Former planning commission member Kirit Parikh suggests measures that can reduce petrol and diesel prices by Rs 5-6 without hurting the government revenues.
Former planning commission member Kirit Parikh has suggested measures that can reduce petrol and diesel prices by Rs 5-6 without hurting the government revenues if a balanced approach is adopted. Parikh suggests that fuel prices can be cut without any adverse effect if states cut value-added tax (VAT) and the central government cuts excise duty by 10%.
Parikh also advocated artificial shoring up of the rupee by the RBI as it is a “counter-productive” measure. In an article titled ‘the oil & rupee problem’ for The Indian Express, he suggested a slew of measures to fix the double whammy hurting the Indian economy.
Petrol and diesel prices:
As oil prices surged up to $85 per barrel this year, Parikh suggested that fuel prices can still be brought down by Rs 5-6. According to him, the states’ annual revenue would increase by 10% to 16.5% depending on the movement by both crude oil price and rupee. Even at oil being traded at $70 a barrel, states would continue to collect Rs 20,000 crore more than expected. He suggested that states could cut fuel prices by Rs 1.5 per litre without any adverse impact on the revenue.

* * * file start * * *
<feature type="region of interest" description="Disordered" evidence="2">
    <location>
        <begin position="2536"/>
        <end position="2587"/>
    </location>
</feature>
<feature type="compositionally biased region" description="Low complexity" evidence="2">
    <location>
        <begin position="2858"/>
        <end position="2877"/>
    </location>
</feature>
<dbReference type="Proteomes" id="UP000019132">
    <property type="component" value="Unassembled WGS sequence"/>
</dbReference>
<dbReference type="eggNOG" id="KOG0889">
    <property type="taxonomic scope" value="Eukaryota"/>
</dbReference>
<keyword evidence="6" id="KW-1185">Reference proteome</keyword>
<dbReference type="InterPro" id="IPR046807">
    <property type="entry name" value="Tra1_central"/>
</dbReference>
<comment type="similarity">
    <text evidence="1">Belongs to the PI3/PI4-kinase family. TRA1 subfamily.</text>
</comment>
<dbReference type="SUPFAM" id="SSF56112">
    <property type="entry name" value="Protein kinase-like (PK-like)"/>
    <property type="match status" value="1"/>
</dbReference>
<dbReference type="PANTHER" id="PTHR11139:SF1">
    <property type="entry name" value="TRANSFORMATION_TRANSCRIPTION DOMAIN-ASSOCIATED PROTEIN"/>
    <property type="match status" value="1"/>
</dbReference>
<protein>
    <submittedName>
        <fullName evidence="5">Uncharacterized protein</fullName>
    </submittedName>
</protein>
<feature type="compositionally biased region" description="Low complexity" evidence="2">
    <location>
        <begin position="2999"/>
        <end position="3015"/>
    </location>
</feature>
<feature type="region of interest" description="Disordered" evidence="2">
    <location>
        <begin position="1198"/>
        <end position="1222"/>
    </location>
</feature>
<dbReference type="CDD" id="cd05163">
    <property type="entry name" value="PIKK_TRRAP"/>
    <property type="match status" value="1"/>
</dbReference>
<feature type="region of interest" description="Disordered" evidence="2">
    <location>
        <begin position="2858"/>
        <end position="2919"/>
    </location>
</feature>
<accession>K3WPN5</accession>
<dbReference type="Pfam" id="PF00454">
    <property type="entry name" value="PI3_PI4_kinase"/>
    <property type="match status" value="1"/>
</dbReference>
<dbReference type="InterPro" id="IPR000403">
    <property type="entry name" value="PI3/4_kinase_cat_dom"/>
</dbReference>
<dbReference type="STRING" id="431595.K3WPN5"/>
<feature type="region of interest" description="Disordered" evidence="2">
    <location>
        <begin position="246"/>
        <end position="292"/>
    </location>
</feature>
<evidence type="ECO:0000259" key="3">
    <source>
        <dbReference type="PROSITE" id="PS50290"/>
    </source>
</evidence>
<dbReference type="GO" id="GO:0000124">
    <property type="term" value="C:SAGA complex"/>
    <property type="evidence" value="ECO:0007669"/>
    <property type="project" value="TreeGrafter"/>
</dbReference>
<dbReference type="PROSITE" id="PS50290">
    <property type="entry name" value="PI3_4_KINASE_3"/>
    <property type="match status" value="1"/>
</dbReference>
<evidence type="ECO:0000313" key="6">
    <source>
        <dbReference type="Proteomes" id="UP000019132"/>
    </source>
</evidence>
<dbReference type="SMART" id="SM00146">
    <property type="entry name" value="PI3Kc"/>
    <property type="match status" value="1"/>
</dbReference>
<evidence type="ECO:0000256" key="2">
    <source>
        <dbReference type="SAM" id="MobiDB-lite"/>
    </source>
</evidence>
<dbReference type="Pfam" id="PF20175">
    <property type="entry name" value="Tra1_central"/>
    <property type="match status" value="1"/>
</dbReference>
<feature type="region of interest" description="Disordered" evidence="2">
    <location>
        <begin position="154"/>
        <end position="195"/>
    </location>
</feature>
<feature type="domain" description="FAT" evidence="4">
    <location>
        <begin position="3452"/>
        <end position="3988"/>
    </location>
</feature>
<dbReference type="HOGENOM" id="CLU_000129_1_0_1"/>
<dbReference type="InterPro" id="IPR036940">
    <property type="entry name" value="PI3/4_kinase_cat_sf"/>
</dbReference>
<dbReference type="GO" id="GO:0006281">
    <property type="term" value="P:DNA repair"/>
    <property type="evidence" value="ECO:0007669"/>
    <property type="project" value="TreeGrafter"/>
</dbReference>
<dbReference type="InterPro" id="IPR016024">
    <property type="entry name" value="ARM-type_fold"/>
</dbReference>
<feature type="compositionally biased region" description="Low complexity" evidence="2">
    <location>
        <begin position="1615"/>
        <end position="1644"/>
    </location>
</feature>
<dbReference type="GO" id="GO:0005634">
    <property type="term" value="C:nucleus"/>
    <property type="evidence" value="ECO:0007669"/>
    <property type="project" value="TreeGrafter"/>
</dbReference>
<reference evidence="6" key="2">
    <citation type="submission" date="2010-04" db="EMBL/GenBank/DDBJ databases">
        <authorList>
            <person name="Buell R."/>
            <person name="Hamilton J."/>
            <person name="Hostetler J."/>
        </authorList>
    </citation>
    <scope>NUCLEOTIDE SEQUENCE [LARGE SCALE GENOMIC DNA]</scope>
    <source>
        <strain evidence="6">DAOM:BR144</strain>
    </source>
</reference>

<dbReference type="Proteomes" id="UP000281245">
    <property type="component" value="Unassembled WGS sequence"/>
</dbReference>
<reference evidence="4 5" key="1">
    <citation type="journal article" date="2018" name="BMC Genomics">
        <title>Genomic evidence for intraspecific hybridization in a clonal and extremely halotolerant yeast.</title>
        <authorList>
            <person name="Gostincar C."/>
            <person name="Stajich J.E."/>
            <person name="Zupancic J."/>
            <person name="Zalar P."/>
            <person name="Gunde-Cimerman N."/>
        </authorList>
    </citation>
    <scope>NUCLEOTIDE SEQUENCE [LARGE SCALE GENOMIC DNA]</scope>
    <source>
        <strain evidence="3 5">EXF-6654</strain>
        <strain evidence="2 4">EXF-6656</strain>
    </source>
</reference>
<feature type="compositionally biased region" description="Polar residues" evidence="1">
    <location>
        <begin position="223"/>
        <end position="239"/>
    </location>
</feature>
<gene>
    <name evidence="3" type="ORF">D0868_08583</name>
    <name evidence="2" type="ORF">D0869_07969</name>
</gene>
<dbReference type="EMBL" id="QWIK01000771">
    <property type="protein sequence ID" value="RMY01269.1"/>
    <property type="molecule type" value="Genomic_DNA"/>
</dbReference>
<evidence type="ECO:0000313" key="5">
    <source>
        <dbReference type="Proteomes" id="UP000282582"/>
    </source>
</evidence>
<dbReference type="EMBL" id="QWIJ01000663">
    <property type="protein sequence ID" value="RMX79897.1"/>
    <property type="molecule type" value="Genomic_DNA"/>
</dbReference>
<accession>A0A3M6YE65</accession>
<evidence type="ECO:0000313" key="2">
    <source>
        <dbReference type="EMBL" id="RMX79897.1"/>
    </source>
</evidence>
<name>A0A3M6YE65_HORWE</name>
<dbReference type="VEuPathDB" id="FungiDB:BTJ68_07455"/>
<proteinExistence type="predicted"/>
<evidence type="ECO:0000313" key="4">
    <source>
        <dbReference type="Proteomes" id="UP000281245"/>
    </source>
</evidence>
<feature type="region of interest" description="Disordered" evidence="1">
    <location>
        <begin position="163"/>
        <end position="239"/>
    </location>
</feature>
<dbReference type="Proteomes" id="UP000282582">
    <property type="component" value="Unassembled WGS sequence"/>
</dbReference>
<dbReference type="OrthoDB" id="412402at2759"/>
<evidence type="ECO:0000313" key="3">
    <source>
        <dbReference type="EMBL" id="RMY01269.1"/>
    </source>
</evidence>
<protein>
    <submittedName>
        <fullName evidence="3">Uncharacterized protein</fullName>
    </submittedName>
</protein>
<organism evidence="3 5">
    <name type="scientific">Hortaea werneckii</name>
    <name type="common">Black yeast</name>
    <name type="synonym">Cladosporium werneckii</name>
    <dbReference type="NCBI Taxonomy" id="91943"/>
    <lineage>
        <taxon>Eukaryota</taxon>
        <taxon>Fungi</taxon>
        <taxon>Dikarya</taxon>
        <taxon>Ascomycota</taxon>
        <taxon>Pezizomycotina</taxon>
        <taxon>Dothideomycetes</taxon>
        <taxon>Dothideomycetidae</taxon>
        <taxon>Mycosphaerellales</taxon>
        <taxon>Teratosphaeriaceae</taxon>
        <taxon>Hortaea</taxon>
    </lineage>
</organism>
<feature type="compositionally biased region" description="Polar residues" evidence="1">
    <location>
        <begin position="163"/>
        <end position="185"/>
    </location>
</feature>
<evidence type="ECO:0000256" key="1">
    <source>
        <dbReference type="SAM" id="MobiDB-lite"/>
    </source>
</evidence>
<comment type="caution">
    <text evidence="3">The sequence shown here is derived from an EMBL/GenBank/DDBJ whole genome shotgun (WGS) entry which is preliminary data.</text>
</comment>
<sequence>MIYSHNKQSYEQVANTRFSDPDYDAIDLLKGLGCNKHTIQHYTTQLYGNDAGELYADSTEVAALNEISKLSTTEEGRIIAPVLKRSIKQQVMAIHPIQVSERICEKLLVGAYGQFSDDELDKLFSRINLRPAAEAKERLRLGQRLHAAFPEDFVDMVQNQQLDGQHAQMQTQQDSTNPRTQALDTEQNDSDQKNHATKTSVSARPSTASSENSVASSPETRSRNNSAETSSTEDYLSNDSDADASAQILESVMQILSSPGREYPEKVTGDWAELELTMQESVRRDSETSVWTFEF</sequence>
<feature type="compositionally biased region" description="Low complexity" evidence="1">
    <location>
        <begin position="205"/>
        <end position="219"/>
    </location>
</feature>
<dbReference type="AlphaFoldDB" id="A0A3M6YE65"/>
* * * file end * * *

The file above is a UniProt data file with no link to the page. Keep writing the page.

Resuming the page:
If a balanced approach is taken, the total cut could be up to Rs 5-6 per litre. “The central government collected around Rs 2,29,000 crore from excise on petroleum products in 2017-18. If the excise duty rates are reduced by 10 per cent, that is, from Rs 19.48 per litre of petrol to Rs 17.50 and from Rs 17.24 per litre of diesel to Rs 15.50, the drop in revenue would be Rs 22,900 crore,” Parikh wrote in the national daily.
To offset the loss of Rs 22,900 crore, Parikh suggested that the government can increase the Goods and Services Tax slabs from 5% to 5.2%, from 12% to 12.48% and from 28% to 29.12%.
Let the rupee fall:
On the movement of the rupee, Parikh shared the popular sentiment that it should be allowed to fall and find its own level against the US dollar. He said that keeping the rupee afloat could be counter-productive.
“An artificially overvalued rupee can lead to capital flight. On the other hand, a weaker rupee will stimulate exports and discourage imports, moderating the pressure on the current account deficit due to the rising oil price,” Parikh wrote.
He said that along with a weaker rupee, the government must also work on removing the bottlenecks and enhancing the credit facility to the exporters.